French President Nicolas Sarkozy vowed Wednesday that French troops would stick it out in Afghanistan despite an especially deadly attack and frustration at home about the war.
“We have to be here,” he said in Kabul, adding he had no regrets for sending 700 reinforcements to the French contingent. “If it had to be done again, I would do it.”
Sarkozy spoke to French troops from units that lost some of the 10 soldiers killed in a fierce Taliban ambush and firefight in mountains 30 miles east of Kabul on Monday. It was the deadliest attack on international troops in Afghanistan since 2005.
“The best way of remaining faithful to your comrades is to continue the work, to lift your heads, to be professional,” he said.
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“A part of the world's freedom is at stake here. This is where the fight against terrorism is being waged.”
Meanwhile, survivors of the ambush criticized France's handling of it, and the leader of the opposition Socialists raised questions about the French troop presence in Afghanistan.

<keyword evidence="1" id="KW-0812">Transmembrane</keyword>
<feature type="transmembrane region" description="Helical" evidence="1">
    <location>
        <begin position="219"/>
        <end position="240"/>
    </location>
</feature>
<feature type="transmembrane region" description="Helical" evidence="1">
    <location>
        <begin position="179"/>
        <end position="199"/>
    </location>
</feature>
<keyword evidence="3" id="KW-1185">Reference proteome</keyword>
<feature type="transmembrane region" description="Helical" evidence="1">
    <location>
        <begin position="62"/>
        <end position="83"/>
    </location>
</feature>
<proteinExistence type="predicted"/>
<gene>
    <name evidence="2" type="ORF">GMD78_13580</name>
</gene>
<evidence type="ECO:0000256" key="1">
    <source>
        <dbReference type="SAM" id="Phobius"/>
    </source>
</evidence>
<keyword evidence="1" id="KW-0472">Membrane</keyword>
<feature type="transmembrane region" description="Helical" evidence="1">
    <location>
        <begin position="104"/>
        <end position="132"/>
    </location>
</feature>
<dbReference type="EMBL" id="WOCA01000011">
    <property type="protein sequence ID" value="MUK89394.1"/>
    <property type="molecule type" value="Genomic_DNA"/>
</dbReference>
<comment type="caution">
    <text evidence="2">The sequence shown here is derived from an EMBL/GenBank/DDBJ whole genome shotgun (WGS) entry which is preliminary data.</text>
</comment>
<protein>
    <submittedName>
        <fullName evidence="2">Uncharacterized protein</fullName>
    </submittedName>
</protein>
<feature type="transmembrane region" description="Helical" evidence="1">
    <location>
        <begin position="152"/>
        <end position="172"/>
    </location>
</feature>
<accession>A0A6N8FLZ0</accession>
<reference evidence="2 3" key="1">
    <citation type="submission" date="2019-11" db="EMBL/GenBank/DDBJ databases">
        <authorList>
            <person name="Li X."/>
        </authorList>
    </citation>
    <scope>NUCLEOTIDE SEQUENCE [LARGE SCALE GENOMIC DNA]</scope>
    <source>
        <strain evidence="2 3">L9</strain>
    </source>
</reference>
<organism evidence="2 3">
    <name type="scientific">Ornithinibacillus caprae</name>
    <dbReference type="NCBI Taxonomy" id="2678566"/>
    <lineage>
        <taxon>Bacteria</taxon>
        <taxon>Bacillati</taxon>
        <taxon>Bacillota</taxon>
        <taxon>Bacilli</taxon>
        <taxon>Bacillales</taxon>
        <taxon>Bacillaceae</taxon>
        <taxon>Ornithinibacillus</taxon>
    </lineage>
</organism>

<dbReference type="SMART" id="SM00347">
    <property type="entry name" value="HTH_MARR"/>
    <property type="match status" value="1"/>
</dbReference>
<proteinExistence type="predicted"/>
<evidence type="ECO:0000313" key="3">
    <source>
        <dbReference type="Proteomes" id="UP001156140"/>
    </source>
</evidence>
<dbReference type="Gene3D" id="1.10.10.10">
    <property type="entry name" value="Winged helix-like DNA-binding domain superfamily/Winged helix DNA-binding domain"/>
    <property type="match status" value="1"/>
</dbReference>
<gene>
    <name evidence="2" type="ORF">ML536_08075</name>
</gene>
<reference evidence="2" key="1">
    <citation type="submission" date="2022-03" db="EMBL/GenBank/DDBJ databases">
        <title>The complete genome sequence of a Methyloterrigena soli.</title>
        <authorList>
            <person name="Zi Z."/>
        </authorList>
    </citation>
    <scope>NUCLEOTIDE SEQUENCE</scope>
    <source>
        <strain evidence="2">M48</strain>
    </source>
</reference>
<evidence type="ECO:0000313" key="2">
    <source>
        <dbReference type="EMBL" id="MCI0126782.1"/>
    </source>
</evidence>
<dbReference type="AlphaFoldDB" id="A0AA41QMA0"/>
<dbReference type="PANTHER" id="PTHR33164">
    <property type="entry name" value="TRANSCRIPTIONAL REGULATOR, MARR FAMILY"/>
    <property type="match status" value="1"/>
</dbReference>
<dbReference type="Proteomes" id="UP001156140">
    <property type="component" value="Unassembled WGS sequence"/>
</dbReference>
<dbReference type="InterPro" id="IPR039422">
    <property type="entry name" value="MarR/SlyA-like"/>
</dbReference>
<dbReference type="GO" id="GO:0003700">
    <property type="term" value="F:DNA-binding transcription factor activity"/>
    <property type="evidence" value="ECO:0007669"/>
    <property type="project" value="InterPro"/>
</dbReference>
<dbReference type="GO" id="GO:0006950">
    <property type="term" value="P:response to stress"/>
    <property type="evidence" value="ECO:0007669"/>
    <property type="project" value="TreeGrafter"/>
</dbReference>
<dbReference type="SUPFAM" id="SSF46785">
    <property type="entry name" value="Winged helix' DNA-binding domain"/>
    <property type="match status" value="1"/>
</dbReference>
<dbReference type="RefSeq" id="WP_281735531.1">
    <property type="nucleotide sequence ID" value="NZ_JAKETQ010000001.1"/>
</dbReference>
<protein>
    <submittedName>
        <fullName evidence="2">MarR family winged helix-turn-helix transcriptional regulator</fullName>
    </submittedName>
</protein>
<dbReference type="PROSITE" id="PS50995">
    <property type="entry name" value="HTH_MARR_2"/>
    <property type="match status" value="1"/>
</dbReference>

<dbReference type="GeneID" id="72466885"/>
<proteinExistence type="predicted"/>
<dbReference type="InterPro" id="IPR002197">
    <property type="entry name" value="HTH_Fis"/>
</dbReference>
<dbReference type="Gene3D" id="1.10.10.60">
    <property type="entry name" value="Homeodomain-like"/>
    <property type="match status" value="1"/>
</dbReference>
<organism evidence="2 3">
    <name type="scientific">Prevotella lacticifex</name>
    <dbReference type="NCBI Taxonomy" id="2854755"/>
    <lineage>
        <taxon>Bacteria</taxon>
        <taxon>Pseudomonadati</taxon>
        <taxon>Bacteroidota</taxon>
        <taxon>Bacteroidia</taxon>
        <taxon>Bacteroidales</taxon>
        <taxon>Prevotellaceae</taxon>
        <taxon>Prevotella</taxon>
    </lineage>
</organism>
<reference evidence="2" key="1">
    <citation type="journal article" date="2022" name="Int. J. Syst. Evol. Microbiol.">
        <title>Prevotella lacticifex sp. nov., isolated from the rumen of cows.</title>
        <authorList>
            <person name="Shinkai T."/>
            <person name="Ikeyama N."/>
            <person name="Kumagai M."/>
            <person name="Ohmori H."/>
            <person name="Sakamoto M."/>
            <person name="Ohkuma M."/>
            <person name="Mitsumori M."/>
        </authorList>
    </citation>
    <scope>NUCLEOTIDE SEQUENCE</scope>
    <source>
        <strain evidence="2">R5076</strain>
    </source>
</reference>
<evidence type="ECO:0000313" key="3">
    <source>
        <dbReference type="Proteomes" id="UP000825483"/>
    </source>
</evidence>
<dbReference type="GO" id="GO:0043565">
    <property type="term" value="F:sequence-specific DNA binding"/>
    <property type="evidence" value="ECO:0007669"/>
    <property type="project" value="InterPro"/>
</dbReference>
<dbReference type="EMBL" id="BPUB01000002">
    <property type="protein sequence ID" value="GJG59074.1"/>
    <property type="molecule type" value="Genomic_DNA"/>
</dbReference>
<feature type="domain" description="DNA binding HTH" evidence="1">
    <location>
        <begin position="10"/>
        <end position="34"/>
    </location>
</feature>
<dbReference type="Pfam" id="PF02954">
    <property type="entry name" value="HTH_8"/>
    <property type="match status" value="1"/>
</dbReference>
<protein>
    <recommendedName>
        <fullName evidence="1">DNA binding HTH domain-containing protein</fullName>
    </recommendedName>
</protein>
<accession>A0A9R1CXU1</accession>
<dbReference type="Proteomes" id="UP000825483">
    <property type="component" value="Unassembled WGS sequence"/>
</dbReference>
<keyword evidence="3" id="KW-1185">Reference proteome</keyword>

French survivors quoted in the newspaper Le Monde on Wednesday said the soldiers were hit by friendly fire from NATO aircraft trying to free them, and that the troops waited four hours for reinforcements. There was no immediate official reaction to the claims.
U.S. Defense Department spokesman Bryan Whitman said the Pentagon had “no reports of fratricide caused by close air support.”
Sarkozy met Wednesday with Afghan President Hamid Karzai at the presidential palace. Karzai attributed the recent rise in violence to the lack of attention that NATO and Afghanistan have paid to militant sanctuaries and training grounds, a clear reference to Pakistan's tribal area.